“Hobo” is the name of the pot retail chain created by pub, lounge and barbershop owner Donnelly Group—which will open eight of the stores in B.C. and one on Bank Street in Ottawa. (The nation’s capital also has ByWard management complaining about a weed store using the market’s name.) Another shop, approved for 202 Queen West in Toronto, will be called The Hunny Pot. And, this summer, the Ontario Place grounds will host a “POTio.”
Doubling down with Patrick Brown
Takedown would be all but forgotten were it not for Ontario finance minister Vic Fedeli suing Brampton mayor Patrick Brown for $8 million. In a statement of defence, Brown’s publisher counters that anything printed about Fedeli was verified through sources.
“Right now, what’s happening is some people are rushing to a judgment on the thing, even to the point of saying we should tell them to pack up their bags and go home.” John Tory’s feelings about Sidewalk Toronto came up during his appearance at SXSW. The mayor noted that a lot of backlash is driven by leaked draft documents.
Mmmuffins making for fresh nostalgia
Breakfast cakes with stumps were the stock in trade of a 130-store chain that’s down to two locations, both of which are currently marked for closure. But new Mmmuffins owner MTY Group could always revive the name.
Schitt’s Creek made Pop TV worth more to CBS. The sitcom is central to coverage of how Pop TV, a U.S. cable channel that CBS paid $100 million for half of 2013, came to be owned entirely by the network. Pop boss Brad Schwartz has credited the Canadian dollar and tax credits with allowing Schitt’s to hang around long enough to become a critical hit.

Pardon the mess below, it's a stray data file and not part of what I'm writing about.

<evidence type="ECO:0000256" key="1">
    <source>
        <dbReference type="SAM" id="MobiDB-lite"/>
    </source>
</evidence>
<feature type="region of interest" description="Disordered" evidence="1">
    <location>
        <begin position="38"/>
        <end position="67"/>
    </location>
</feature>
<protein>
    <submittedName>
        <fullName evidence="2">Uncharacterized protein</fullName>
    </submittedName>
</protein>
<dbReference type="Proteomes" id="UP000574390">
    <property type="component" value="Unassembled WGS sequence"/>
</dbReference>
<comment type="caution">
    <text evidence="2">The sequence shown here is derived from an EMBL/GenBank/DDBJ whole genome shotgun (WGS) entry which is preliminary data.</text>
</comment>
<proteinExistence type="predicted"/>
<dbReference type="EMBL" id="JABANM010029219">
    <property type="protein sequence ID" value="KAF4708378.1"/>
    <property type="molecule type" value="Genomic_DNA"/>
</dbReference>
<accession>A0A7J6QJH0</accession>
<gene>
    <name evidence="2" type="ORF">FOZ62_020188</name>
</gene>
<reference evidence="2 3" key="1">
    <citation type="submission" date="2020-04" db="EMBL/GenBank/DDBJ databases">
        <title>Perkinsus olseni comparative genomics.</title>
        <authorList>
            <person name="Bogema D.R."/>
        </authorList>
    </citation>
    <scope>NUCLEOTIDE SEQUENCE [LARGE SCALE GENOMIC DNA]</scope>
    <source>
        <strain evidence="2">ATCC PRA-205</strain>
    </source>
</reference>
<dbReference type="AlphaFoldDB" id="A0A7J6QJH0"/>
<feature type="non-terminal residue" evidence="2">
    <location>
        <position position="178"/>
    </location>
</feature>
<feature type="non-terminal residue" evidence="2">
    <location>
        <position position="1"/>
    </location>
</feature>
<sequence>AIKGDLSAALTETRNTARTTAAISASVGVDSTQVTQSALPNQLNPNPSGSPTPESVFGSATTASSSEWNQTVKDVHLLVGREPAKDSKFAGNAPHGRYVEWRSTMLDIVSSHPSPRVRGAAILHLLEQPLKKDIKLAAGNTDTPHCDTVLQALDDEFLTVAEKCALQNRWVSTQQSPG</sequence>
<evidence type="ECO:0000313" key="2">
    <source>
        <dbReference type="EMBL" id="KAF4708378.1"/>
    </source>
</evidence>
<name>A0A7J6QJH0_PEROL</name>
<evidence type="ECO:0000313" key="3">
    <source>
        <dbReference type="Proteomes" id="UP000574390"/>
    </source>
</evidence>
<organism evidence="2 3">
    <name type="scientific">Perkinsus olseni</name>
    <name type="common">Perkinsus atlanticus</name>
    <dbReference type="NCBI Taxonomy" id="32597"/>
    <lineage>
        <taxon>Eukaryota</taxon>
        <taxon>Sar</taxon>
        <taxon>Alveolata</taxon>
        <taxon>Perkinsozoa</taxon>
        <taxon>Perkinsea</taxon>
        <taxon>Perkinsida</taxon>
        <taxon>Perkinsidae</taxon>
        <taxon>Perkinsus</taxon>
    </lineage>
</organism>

Nash the Slash beyond the bandages
The Hot Docs festival will be headlined by a movie about Gordon Lightfoot, but a documentary about the late Toronto electric violinist Jeff Plewman is currently in post-production. And You Thought You Were Normal has a trailer for the story of Plewman’s alter ego, Nash the Slash:
“How to fix Canada’s biggest media problem in one easy step.” A promised $595 million in support for news media will likely be laid out in the federal budget on March 19—raising questions about whether Postmedia deserves any, given its U.S. hedge fund backing. But American sway in the journalism industry remains unavoidable: Apple will announce its next platform for publications on March 25.
Finally, a new Howard Stern book
Howard Stern Comes Again is set for release on May 14, nearly a year after a librarian supposedly caught it being prematurely added to the Simon & Schuster Canada publication list. But the evolved Stern show is different from the one that spawned Private Parts. Nowadays, rather than interviewing female porn stars, Stern’s radio topics include a staffer from Montreal who’s looking to marry a man to avoid potential deportation.